“The First Sontarans” is a Doctor Who audio play from Big Finish Productions and is part of the Lost Stories range. This particular piece is written by Andrew Smith and stars Colin Baker and Nicola Bryant. Dan Starkey, John Banks, Lizzie Roper, and Anthony Howell are included in the guest cast.
The Doctor and Peri begin this adventure on the moon in 1872 where a misplaced signaling device sends them to Earth to investigate. It doesn’t take too long before the Doctor learns that there is quite of collection of aliens gathered on Earth at this time. The Sontarans and the Rutans are finally together in the same story, which rarely occurs in the series. The Sontarans and Rutans have been engaged in ferocious war for an absurdly long time. The listeners are then introduced to the Caveetch, another race with a more profound connection to the Sontarans.
I am not a fan who necessarily needs origin stories, but I enjoyed hearing how the overly militaristic potato heads were brought into the universe. It’s a somewhat familiar story in that they turned on those who created them had an unstoppable force on their doorstop. It was fun to realize that fans never really saw the Rutans and the Sontarans fight each other before this release. They appeared separately in the television series and spoke trash about each other.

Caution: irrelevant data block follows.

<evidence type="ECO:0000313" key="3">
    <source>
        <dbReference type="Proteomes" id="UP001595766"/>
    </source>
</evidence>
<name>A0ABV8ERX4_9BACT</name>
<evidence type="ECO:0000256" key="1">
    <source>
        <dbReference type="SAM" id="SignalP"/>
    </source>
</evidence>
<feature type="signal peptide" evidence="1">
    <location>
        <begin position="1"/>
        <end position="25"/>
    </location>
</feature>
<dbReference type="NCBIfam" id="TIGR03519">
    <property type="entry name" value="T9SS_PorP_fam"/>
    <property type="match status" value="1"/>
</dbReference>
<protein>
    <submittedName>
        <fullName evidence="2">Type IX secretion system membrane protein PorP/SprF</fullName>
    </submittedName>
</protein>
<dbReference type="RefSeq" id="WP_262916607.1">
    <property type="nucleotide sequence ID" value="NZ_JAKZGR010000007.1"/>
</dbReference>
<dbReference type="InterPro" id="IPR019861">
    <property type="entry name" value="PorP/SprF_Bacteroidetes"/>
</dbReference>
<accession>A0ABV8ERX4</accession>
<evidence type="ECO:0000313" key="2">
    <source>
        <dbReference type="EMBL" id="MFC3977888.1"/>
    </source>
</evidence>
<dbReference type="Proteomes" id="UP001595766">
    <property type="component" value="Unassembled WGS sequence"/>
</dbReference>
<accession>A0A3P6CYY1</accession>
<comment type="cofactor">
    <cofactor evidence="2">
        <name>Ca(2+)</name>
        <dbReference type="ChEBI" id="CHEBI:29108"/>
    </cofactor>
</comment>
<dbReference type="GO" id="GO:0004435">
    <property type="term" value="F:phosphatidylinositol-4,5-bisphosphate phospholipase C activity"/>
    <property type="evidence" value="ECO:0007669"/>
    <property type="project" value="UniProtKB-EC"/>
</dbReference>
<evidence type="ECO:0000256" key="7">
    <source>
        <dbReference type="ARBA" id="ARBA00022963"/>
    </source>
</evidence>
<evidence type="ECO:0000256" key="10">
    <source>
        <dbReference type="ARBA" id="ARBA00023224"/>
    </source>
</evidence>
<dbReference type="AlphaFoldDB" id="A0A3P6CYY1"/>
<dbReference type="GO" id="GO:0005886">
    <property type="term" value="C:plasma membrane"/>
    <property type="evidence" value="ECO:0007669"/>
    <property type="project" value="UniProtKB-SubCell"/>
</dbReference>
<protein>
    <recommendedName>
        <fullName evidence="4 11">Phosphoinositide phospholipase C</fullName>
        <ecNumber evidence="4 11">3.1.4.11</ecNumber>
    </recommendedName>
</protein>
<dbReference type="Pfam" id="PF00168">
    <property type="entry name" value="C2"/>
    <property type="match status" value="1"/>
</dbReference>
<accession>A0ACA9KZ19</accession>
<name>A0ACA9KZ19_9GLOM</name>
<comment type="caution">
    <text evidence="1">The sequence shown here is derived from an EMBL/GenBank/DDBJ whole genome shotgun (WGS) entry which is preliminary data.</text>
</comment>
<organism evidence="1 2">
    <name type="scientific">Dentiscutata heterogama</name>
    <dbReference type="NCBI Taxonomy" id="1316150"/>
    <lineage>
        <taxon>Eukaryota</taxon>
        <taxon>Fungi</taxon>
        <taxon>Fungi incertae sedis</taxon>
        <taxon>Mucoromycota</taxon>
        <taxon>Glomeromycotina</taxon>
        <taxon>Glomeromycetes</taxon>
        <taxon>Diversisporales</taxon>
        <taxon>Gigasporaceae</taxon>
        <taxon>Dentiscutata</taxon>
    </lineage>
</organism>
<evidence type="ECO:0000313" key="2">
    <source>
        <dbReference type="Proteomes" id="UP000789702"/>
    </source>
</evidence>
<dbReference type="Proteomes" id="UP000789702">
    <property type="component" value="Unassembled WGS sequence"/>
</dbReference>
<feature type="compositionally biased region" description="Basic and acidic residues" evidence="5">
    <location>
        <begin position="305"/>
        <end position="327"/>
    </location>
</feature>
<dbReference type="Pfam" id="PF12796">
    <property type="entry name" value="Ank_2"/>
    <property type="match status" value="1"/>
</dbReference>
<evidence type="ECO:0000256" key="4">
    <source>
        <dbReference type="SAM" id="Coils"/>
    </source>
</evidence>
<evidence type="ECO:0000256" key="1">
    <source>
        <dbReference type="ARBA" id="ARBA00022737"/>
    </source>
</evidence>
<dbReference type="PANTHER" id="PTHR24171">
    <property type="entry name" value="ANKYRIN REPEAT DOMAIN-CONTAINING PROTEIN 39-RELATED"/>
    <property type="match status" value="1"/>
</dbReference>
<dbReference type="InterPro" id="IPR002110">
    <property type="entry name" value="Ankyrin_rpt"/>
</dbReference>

In spite of how the plot may sound, or maybe how I describe it, this is actually a very enjoyable episode. There are some action sequences that are sometimes hard to follow, but it still holds up quite well in spite of that.
The chemistry between Bryant and Baker is quite good here. They almost always do well together, but the banter between them was especially entertaining. It was banter without the typical bickering that went on between the two of them in the television series.
Starkey and Banks usually serve as the voices of the Sontarans, and they did well in this episode as expected.
The guest cast also performed well. There was quite a bit of personal and emotional levels touched on here among the characters that were performed quite well.
This is one of those stories that demonstrates how much better the Sixth Doctor is showcased than on the original television series.